New research shows that most parents back tougher restrictions on the supply of alcohol to underage teens, as new laws come into effect today.

Changes to the Liquor Control Reform Act include tougher requirements on parents hosting underage parties. The old Act required party hosts to gain consent from parents of underage kids, usually in the form of handwritten notes.

Now in addition to gaining consent, parents are required by law to actively police underage teens’ drinking, including monitoring how much and what kind of alcohol they’ve consumed, if they’ve eaten and if teens are intoxicated.

Greater Control

Research by Health promotion foundation VicHealth  shows parents want greater control over how and when their teen drinks, with 60 per cent of parents believing there are no circumstances where other parents of adults should supply booze to underage teens at parties.

The survey also showed that parents are unsure about the harm from alcoholic drinks on their teens and how best to introduce them to drinking, with only 37 per cent understanding it’s best not to supply teenagers with alcohol to protect them from harm.

Prevents Teens From Drinking At Risky Levels

VicHealth CEO Jerril Rechter welcomed the changes to the Act and said parents needed support in how best to keep teens safe from harm from alcoholic drinks. “The new Liquor Control Reform Act is great news for parents as it takes steps to prevent teenagers from drinking at risky levels at parties,” Ms Rechter said.

“Our research clearly shows that parents want to be in charge of when, where and how much their kids drink. We all want our kids to come home safe from parties.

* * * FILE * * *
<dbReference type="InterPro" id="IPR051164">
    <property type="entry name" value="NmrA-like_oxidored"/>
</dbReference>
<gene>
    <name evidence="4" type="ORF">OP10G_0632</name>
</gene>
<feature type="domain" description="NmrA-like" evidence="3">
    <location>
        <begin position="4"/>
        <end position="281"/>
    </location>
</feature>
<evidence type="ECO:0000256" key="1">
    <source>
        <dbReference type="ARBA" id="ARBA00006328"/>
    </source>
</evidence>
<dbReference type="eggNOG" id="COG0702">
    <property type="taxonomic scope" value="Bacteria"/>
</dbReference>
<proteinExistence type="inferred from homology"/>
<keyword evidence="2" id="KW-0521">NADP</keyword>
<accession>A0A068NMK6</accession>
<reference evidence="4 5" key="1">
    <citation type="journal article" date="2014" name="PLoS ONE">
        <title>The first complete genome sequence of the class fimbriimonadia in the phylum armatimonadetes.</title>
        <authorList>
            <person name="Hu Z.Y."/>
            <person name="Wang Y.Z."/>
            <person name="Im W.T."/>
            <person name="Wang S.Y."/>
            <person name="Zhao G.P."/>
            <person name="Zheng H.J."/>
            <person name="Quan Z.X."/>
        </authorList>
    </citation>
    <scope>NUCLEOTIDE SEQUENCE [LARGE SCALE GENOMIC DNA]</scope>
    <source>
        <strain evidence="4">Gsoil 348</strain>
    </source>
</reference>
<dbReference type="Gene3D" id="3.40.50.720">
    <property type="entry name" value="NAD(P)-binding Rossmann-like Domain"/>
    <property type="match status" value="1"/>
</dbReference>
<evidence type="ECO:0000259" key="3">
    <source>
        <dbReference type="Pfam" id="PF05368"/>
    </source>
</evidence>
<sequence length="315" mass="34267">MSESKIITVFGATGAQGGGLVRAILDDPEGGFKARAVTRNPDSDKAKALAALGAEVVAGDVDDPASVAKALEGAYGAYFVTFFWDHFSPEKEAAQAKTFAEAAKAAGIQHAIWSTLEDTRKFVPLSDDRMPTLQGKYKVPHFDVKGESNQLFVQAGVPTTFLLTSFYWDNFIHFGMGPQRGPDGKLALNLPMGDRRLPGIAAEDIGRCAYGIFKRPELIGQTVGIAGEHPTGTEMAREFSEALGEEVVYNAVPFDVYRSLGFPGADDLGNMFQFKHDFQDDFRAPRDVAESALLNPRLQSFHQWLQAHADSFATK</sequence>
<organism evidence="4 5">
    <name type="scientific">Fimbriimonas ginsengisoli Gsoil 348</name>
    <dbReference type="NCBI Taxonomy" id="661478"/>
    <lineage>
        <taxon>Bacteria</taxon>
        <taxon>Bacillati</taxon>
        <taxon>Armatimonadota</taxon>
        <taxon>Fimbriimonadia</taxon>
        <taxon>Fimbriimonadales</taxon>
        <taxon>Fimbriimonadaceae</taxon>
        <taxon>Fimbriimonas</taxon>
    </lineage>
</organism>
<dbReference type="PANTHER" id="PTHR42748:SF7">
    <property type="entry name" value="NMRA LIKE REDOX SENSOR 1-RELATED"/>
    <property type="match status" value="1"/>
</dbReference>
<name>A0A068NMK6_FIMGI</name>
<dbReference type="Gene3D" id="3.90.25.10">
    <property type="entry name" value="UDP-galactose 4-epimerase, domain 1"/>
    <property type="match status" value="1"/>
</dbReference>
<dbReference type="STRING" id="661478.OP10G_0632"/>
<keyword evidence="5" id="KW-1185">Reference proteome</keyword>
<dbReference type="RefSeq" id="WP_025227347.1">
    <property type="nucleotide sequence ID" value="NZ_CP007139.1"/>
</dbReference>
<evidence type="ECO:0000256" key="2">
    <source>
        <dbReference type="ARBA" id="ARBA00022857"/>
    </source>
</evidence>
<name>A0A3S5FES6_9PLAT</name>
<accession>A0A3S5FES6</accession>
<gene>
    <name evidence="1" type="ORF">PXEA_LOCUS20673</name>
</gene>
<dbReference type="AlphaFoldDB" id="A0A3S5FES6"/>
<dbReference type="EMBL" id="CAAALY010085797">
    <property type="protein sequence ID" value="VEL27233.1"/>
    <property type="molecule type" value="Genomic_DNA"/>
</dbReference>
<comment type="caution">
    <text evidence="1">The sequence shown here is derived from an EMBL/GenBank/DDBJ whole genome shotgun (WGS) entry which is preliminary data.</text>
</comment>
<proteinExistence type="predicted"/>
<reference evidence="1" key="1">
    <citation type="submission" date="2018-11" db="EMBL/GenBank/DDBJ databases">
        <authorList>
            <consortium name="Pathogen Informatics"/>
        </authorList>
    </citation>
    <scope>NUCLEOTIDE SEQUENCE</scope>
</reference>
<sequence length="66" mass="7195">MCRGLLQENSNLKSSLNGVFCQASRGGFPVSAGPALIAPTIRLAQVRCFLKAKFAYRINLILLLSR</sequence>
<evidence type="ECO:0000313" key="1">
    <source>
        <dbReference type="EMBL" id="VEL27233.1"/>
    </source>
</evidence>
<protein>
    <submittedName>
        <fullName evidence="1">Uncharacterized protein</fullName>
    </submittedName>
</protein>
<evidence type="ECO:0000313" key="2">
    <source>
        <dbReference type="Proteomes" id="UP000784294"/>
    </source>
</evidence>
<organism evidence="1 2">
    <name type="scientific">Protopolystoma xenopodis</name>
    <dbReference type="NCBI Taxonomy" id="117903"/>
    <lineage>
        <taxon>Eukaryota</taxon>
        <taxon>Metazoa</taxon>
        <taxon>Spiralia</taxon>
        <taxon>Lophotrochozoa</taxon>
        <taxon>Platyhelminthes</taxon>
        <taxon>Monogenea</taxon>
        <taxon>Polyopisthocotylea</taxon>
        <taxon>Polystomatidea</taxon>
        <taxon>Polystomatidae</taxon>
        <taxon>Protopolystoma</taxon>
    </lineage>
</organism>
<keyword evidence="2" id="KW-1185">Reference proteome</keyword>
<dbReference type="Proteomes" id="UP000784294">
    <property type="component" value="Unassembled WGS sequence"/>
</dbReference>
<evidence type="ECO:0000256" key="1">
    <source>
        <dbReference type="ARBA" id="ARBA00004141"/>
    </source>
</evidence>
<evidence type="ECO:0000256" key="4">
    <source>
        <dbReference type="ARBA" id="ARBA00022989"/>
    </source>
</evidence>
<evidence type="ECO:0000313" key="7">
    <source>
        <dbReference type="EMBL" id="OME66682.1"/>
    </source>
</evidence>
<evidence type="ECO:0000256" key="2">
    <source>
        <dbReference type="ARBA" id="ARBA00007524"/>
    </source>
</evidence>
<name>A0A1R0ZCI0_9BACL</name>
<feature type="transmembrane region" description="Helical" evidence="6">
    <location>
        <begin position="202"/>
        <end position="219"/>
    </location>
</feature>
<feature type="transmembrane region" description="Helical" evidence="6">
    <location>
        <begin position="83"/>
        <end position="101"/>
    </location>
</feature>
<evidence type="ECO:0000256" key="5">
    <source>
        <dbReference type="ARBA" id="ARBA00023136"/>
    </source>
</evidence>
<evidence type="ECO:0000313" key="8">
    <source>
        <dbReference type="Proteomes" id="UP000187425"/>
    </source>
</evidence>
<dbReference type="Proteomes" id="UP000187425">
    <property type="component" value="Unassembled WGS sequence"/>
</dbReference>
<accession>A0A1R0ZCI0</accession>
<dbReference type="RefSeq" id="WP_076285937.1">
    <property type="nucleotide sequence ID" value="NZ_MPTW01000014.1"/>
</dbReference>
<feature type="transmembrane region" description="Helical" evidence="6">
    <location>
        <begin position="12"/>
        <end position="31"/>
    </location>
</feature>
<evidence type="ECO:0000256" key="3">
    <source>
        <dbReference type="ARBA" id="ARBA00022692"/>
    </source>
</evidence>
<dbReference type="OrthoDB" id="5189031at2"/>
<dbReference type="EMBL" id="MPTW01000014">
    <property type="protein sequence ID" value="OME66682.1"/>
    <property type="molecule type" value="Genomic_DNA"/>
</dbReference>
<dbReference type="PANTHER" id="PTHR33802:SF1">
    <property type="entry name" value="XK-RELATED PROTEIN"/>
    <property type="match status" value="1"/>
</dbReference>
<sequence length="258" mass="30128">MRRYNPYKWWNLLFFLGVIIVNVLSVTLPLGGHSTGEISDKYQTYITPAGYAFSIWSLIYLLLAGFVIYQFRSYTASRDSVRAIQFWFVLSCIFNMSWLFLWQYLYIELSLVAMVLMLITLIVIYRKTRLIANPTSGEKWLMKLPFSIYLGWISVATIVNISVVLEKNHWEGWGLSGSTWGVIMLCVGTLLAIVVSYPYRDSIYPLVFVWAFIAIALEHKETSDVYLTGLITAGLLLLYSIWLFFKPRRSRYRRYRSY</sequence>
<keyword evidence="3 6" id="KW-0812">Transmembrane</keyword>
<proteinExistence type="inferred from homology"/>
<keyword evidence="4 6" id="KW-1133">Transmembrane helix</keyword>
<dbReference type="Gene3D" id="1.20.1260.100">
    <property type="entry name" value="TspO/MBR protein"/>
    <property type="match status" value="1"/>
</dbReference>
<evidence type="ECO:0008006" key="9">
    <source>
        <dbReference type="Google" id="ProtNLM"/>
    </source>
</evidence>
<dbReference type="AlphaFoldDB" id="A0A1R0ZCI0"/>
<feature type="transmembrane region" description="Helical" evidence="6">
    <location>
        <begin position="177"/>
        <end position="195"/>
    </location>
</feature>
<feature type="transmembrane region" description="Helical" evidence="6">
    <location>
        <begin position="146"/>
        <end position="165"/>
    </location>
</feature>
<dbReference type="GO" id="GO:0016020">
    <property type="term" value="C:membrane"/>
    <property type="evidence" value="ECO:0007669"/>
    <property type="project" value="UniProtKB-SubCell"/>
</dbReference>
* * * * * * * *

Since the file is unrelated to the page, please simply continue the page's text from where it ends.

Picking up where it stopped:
Parents Are Now Responsible!

“We want parents to understand that under the new law they are responsible for the wellbeing of teenagers if they host a party with alcoholic drinks.”

VicHealth Principal Program Officer for Alcohol Maya Rivis and parent of teenagers Annabelle and Thomas said it was really important for parents to know what they can and can’t do under the new law.

“As a parent it can be really tricky hosting parties where alcohol is served. You need to think about getting consent from other parents as well as making sure kids aren’t drinking too much,” Ms Rivis said.

Parents Should Not Supply Alcohol To Underage Teens!

“We recommend that parents don’t supply alcoholic drinks to underage teens – it’s risky for their health, it can cause parties to get out of control and you need to be careful you comply with the law. “If you are going to serve alcohol, for example at an 18th birthday, there are some things you really need to keep in mind.

“Make sure you get written consent from parents of underage kids, make sure you’re clear that intoxication won’t be tolerated and that anyone arriving drunk will be refused entry.

“It’s also a good idea to register the party with police and of course make sure you serve lots of food and non-alcoholic drinks.”

Ms Rivis said it was great to see the Act also covers licensed venues and alcohol delivery services.

“We know that alcohol delivery services are increasingly popular so it’s great to see penalties for deliverers who knowingly sell alcohol to someone underage.”

More information about the changes to the Liquor Control Reform Act

Top Tips For Parent Party Hosts

• Make your party a booze-free zone – plan party activities with your kids like games, karaoke, dancing, pool or movies
• Register the party with the police. This can be done online using the Partysafe Registration Form, or at your local police station.
• Make sure you have an insurance policy that includes public liability insurance.

If you’re serving alcohol at a party:

• Get underage guests to provide written consent from parents – and a phone number to back it up.
• On party invitations, be clear if alcohol will be provided/permitted and your expectations on drinking behavior.
• Emphasise that intoxication won’t be tolerated – the purpose of the party is to have a good time, not to get drunk. Let kids know that you’ll call the parents of anyone who gets drunk .
• Refuse entry to anyone who arrives drunk.
• Provide appropriate adult supervision and/or hire security. Supervising adults should not drink alcohol during the party.